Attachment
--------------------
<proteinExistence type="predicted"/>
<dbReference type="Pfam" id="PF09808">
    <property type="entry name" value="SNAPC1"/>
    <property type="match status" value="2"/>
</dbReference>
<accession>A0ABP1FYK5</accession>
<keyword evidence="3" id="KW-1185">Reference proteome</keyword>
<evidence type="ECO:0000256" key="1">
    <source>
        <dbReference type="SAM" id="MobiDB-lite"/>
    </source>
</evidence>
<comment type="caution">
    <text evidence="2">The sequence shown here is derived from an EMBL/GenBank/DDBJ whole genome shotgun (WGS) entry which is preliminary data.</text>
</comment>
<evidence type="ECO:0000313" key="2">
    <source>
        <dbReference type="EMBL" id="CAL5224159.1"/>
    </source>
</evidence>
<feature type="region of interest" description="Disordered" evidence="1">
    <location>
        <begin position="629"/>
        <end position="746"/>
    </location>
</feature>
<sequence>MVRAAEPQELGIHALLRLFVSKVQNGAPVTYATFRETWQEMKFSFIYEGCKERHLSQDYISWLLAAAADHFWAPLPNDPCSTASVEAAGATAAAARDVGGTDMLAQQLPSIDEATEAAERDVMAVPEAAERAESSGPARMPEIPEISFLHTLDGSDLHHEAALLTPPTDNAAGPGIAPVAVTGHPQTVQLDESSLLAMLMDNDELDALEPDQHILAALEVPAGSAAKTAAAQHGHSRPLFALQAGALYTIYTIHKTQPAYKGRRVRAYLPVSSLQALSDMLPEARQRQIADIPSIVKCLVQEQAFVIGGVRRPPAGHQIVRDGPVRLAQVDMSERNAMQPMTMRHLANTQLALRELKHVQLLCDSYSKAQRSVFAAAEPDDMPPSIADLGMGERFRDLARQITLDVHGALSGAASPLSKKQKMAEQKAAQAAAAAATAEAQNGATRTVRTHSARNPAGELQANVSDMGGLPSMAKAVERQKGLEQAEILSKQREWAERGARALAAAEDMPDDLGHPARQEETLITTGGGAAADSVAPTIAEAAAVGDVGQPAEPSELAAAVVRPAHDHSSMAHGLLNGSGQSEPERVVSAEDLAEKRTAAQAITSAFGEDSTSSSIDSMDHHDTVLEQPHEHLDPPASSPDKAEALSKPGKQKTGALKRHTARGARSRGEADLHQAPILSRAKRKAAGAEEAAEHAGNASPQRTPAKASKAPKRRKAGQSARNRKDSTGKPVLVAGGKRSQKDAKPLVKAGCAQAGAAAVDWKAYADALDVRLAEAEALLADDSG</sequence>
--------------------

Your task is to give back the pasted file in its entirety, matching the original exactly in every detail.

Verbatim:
<proteinExistence type="predicted"/>
<dbReference type="Pfam" id="PF09808">
    <property type="entry name" value="SNAPC1"/>
    <property type="match status" value="2"/>
</dbReference>
<accession>A0ABP1FYK5</accession>
<keyword evidence="3" id="KW-1185">Reference proteome</keyword>
<evidence type="ECO:0000256" key="1">
    <source>
        <dbReference type="SAM" id="MobiDB-lite"/>
    </source>
</evidence>
<comment type="caution">
    <text evidence="2">The sequence shown here is derived from an EMBL/GenBank/DDBJ whole genome shotgun (WGS) entry which is preliminary data.</text>
</comment>
<evidence type="ECO:0000313" key="2">
    <source>
        <dbReference type="EMBL" id="CAL5224159.1"/>
    </source>
</evidence>
<feature type="region of interest" description="Disordered" evidence="1">
    <location>
        <begin position="629"/>
        <end position="746"/>
    </location>
</feature>
<sequence>MVRAAEPQELGIHALLRLFVSKVQNGAPVTYATFRETWQEMKFSFIYEGCKERHLSQDYISWLLAAAADHFWAPLPNDPCSTASVEAAGATAAAARDVGGTDMLAQQLPSIDEATEAAERDVMAVPEAAERAESSGPARMPEIPEISFLHTLDGSDLHHEAALLTPPTDNAAGPGIAPVAVTGHPQTVQLDESSLLAMLMDNDELDALEPDQHILAALEVPAGSAAKTAAAQHGHSRPLFALQAGALYTIYTIHKTQPAYKGRRVRAYLPVSSLQALSDMLPEARQRQIADIPSIVKCLVQEQAFVIGGVRRPPAGHQIVRDGPVRLAQVDMSERNAMQPMTMRHLANTQLALRELKHVQLLCDSYSKAQRSVFAAAEPDDMPPSIADLGMGERFRDLARQITLDVHGALSGAASPLSKKQKMAEQKAAQAAAAAATAEAQNGATRTVRTHSARNPAGELQANVSDMGGLPSMAKAVERQKGLEQAEILSKQREWAERGARALAAAEDMPDDLGHPARQEETLITTGGGAAADSVAPTIAEAAAVGDVGQPAEPSELAAAVVRPAHDHSSMAHGLLNGSGQSEPERVVSAEDLAEKRTAAQAITSAFGEDSTSSSIDSMDHHDTVLEQPHEHLDPPASSPDKAEALSKPGKQKTGALKRHTARGARSRGEADLHQAPILSRAKRKAAGAEEAAEHAGNASPQRTPAKASKAPKRRKAGQSARNRKDSTGKPVLVAGGKRSQKDAKPLVKAGCAQAGAAAVDWKAYADALDVRLAEAEALLADDSG</sequence>